Section 79: arenas
This publication is intended for Valuation Officers. It may contain links to internal resources that are not available through this version.
The major arenas form a class dealt with by National Valuation Unit (NVU)
2. Special category code
SCAT code 014N should be applied to all hereditaments within this class
The concept of the modern arena developed in the United States of America as an indoor sports venue, seating upwards of 10000 people. However sports use alone cannot provide a sufficient number of event days or finance to justify the construction of the extensive facilities required. The modern arena therefore needs to cater for other events such as
- Concerts and opera
- Religious and political rallies
- Product launches and musical events
- Rallies and conventions
- Other entertainments
In some cases the primary motivation for the development of the arena may be other than sport (for example the Metroradio Arena in Newcastle was developed primarily as a music venue), and in most modern arenas the sports events are just one in a wide range of uses to which the building is put.
Arenas are primarily run as profit making enterprises, though there may be Local Authority involvement in the development or running of the arena.
The first modern arena in the UK was the Birmingham International Arena constructed at the NEC in 1980, although this is now assessed as part of the NEC, whose primary category of occupation is as an exhibition centre, and therefore is not within the scope of this section.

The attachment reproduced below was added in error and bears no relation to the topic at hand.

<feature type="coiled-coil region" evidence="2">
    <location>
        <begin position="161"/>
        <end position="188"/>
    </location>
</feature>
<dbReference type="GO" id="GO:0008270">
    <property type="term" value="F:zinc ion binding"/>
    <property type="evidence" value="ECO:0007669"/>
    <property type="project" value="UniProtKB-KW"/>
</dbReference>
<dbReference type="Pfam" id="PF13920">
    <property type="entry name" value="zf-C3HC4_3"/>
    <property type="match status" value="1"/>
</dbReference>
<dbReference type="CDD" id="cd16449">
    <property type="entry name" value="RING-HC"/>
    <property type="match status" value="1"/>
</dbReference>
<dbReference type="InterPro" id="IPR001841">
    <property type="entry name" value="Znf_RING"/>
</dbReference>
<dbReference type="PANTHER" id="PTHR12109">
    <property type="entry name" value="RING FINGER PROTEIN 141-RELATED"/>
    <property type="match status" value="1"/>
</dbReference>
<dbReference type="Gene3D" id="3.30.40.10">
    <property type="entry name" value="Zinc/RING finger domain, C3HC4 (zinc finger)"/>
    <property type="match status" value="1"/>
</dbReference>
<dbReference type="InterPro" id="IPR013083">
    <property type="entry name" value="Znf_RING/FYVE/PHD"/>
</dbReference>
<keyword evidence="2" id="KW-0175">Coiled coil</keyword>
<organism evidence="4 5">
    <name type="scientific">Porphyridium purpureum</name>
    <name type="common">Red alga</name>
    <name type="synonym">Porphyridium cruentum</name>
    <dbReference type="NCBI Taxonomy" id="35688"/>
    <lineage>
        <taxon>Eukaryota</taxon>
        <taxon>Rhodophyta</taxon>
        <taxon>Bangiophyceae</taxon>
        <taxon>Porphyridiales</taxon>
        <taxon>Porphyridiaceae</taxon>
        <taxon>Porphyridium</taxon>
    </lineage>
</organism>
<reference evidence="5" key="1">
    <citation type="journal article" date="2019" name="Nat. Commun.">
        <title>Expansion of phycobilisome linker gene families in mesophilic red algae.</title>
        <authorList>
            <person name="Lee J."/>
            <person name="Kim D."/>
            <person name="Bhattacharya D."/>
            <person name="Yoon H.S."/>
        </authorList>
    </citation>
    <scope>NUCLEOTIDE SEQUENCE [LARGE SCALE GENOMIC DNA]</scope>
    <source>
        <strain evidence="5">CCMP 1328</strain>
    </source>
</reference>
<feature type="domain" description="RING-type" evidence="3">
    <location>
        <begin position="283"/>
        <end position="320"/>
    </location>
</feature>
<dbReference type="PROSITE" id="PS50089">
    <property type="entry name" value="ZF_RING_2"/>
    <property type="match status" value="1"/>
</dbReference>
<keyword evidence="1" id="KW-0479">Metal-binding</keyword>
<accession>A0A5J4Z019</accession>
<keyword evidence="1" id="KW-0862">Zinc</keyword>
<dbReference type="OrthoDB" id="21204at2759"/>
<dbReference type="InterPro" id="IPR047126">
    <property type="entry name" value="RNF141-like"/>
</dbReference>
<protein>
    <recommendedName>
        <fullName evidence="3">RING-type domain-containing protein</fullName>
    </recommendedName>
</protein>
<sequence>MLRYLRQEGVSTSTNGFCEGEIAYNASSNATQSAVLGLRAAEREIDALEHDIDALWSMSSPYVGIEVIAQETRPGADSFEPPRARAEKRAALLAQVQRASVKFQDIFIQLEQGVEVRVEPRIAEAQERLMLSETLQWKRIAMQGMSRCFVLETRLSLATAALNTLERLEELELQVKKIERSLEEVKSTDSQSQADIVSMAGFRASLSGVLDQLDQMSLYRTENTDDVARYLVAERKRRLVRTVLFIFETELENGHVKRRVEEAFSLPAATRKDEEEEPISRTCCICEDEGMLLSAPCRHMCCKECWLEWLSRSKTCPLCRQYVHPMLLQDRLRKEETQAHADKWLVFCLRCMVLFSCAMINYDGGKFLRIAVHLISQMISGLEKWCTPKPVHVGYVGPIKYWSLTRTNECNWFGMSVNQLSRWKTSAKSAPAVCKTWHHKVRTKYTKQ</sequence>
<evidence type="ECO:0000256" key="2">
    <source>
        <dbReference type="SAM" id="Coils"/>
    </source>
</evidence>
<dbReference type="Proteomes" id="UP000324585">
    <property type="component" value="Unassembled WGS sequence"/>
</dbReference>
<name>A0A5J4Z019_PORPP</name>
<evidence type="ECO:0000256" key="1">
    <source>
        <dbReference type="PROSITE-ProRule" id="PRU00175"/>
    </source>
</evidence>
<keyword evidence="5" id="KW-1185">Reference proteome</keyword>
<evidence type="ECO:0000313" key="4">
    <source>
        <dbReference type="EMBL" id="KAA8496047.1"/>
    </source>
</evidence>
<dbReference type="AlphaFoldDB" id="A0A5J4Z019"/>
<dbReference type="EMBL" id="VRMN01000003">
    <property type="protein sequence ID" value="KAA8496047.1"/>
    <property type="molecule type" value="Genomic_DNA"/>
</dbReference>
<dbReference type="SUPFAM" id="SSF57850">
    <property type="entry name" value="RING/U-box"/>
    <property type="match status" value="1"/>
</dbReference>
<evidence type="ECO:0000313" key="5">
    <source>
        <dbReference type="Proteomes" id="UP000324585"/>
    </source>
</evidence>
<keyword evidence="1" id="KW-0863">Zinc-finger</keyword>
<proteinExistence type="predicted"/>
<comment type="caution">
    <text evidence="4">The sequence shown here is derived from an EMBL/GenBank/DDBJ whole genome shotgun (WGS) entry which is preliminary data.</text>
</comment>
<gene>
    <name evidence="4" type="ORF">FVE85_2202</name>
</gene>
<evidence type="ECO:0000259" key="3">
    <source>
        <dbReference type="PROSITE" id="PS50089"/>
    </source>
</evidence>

Purpose built arenas have since then been developed in Cardiff, Sheffield, Newcastle, Birmingham and Nottingham, and London.
In order to provide flexibility to house a wide range of events, and the speed to change, the arenas are characterised by a large single hall, with tiered seating around 3 sides. There is a large high central space which provides the flexibility to the hall, and can be used to provide an ice rink for shows or ice hockey, an indoor athletics track, exhibition space, or temporary seating for concerts. The fixed seating is supplemented by large amounts of temporary seating depending on the use of the whole. The fixed seating may contribute up to 40% of the total seating.
Catering facilities etc are arranged around the perimeter of the hall, often beneath the tiered seating.
These are large hereditaments with GIAs in the range 15000 to 35000 m2, and seating capacities (in Concert form) in the range 10,000 to 20,000 people.
5. Recent trends
The arenas appear to have taken the majority of the rock concert business from smaller venues such as the conference centres, and theatres, because of their large seating capacity. The primary competition for the largest concerts now comes mainly from outdoor venues.
6. Referencing requirements
Arenas should be measured to GIA. Details should be available on CAD and this should be used wherever possible
7. Method of valuation
Where there is rental evidence available on this class, this provides the appropriate method of valuation.
Because of the nature of these hereditaments, the rental information is extremely commercially sensitive and should be treated accordingly.
The contractors basis would be a method of last resort for arenas, since they are run primarily for profit.